I’ve had a small linear actuator on my trade-show table of tricks for years — some of you may have seen it at USITT Stage Expo, or the ABTT Show in London. It’s a little extendable “arm” that runs in and out using 2 channels of wireless D
They change direction when you reverse the polarity of the power driving them: swap the red and black wires (the + and – leads) and they run the other way.
You need 2 channels of DC dimming, a small DPDT (double-pole, double-throw) relay, and — of course — the motor or actuator. One dimmer provides motor power, the other dimmer drives the coil of the relay. Connect the motor power through the contacts of the relay to provide one polarity when the relay is NO (normally open) and the opposite polarity when NC (normally closed).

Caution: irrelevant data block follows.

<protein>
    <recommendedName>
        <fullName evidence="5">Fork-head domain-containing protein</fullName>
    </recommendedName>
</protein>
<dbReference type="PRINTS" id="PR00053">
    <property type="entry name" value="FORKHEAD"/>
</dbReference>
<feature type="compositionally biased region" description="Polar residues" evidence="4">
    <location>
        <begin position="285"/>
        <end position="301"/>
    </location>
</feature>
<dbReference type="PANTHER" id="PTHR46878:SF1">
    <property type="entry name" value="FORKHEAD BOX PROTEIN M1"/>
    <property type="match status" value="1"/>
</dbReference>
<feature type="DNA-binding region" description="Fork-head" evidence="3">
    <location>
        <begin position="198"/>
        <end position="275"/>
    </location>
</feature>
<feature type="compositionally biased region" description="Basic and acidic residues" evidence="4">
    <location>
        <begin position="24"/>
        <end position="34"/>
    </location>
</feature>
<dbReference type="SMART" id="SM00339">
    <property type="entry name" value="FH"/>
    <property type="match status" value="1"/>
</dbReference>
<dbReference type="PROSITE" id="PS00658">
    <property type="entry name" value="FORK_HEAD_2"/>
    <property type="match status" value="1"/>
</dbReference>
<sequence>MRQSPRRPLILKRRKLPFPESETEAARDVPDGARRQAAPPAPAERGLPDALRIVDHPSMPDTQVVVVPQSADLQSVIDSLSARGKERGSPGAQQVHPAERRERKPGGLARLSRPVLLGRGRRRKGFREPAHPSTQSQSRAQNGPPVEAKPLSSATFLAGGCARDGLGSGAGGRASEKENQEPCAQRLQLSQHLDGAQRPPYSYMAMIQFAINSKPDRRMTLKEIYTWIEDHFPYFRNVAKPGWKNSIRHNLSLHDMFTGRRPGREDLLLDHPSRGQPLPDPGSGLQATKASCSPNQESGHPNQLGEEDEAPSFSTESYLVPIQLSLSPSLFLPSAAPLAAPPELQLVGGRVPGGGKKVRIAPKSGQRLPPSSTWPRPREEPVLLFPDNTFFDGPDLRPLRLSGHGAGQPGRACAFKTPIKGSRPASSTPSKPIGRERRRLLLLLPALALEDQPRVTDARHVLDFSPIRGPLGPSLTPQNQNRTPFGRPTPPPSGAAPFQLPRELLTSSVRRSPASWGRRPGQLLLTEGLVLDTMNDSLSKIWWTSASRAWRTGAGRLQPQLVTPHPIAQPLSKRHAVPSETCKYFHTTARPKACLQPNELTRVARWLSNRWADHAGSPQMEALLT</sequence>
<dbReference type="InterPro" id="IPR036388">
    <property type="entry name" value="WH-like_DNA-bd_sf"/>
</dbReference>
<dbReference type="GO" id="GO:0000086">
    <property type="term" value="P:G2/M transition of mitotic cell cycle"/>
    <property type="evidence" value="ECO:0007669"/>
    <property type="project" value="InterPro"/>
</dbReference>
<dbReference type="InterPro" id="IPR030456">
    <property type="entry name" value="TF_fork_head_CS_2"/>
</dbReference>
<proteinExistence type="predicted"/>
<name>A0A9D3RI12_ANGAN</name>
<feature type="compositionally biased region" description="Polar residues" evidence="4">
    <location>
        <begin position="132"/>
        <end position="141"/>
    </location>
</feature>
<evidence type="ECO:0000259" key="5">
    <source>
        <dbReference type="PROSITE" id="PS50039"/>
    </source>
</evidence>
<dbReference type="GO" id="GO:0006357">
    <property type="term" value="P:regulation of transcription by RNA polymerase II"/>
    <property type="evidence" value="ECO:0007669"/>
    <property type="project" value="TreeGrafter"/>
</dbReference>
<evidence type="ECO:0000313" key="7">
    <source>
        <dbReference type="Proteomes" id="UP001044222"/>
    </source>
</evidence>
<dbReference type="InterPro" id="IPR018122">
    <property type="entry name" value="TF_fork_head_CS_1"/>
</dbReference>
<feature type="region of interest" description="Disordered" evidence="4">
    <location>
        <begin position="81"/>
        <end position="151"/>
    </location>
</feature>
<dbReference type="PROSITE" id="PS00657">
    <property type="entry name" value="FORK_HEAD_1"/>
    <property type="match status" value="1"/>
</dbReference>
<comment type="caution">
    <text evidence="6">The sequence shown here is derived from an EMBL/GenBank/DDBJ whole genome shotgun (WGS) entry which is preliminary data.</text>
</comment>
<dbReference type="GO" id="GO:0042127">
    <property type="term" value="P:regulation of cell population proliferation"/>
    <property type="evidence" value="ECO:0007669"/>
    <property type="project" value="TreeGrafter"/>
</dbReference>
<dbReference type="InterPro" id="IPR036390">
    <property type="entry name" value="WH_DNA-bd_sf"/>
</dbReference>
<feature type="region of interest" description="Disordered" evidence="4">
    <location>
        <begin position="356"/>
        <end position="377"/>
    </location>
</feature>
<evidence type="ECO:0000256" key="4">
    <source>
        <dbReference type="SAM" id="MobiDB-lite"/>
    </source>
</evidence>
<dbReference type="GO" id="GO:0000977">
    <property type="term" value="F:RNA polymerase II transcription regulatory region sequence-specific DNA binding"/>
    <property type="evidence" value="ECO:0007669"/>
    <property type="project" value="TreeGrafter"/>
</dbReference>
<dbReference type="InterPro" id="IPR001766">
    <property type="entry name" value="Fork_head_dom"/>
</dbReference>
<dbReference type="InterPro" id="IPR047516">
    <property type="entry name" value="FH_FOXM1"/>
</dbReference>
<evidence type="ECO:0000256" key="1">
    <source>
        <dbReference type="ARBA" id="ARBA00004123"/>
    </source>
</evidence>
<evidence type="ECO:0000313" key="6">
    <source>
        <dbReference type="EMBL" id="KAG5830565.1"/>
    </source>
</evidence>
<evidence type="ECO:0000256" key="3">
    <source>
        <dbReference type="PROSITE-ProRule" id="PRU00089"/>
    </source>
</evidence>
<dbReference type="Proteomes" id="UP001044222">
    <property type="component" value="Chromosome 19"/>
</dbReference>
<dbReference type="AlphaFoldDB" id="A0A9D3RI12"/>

Use a linear dimming curve for motor power. This lets you control motor speed. Use a non-dim curve for the relay, to ensure it is either open or closed. If you send dimmed power to a relay, it will chatter and not switch reliably.
Here’s a diagram of how to connect the relay to an RC4Magic DMX2dim dimmer. You’ll want to use a relay with a coil voltage that is the same as the motor, and run the whole thing at that voltage. A good choice would be 12V, but it can be anything from 6V to 24V when using our R3 dimmers; or 6V to 18V with our older dimmers.
There you have it: now you can make that drawbridge go up and down… or whatever else you want to do with a reversible DC motor.